Many companies struggle with data collection and input and need help. The current generation of carbon accounting software providers has made significant progress in automating the calculation of carbon footprints from activity data. Nevertheless, there is potential for increased automation, particularly in the phases of activity mapping, data collection, and processing, where the most significant complexity lies (refer to the table below). We, therefore, see significant potential for companies that are able to optimize and automate the more complex steps in the carbon accounting process. It is important to note that while digitized products can significantly improve data collection and processing processes, there may still be cases where (some) consultancy proves crucial. A go-to-market strategy that includes partnerships with consultancy firms could be key.
Graphic: Carbon Accounting time spent and complexity level – by GP Bullhound ten trends to drive technology in 2024.
Decarbonization as a core value
We see significant investment potential in companies that prioritize decarbonization and successfully cross-sell these products to their customers. In addition to providing customers with insight into their carbon footprint, these companies offer a comprehensive suite of decarbonization solutions. This approach not only promotes environmental responsibility, but also creates a strong client retention strategy.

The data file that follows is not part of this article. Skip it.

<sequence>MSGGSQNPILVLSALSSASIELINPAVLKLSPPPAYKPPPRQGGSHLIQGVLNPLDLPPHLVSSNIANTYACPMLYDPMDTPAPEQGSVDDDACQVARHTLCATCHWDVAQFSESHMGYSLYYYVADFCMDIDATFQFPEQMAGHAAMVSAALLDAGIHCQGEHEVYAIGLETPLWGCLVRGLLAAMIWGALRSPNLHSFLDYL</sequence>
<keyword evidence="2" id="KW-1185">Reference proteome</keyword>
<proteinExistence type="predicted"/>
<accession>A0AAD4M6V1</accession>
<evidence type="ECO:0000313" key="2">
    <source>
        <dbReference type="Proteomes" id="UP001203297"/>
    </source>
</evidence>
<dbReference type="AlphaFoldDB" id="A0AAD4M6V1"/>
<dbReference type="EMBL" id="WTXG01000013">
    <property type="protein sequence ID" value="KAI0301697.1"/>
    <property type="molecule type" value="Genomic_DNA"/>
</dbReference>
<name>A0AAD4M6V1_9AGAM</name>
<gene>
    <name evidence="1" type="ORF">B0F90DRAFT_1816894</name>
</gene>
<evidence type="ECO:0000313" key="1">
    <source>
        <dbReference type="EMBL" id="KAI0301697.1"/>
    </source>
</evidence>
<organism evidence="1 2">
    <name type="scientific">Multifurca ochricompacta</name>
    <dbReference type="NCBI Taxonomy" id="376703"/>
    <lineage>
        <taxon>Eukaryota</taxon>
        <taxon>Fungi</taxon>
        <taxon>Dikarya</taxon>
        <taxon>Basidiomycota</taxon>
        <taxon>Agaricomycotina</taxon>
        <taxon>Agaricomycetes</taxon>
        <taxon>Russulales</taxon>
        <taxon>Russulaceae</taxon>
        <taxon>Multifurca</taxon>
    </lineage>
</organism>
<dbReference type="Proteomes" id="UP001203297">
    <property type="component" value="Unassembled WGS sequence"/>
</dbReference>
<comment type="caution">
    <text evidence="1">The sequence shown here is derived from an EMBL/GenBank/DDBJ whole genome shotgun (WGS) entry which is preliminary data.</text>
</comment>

We see a significant advantage for companies that narrow their focus to a specific vertical. We believe that customizing product features to meet the particular needs and requirements of that specific vertical improves its strategic positioning for success in a highly competitive market. While we are open to various industry specializations, we see significant potential in high–pollution industries such as manufacturing. Not only do these industries offer tremendous opportunities to reduce carbon emissions, but they also align with growing environmental concerns. Additionally, consumer-centric industries like retail are also attractive, driven by the increasing consumer demand for transparency in ESG data.
With a striking number of companies still unprepared for regulatory changes in carbon reporting, there is a significant opportunity for development and growth in this sector. In addition, increasing corporate commitment to reach net-zero emissions drives the demand for sophisticated carbon accounting and management tools. While some market players such as Watershed, Normative, and Sweep have already secured significant funding, Endeit believes that this is not a winner-takes-all market and opportunities remain, particularly for later-stage investors.
At Endeit, we have identified three key investment criteria. First of all, we focus on companies that excel in a specific vertical within the carbon management domain. Second, we prefer solutions that offer a full suite of services, not just carbon accounting but also tools critical to a company’s decarbonization process. Finally, we emphasize the importance of digitization and efficient data input capabilities, which are key challenges many companies are facing.
Are you a European entrepreneur specializing in carbon accounting and management? We’re eager to connect and explore potential collaborations. Don’t hesitate to reach out to share your insights!
Article written by Emmelie Meurs.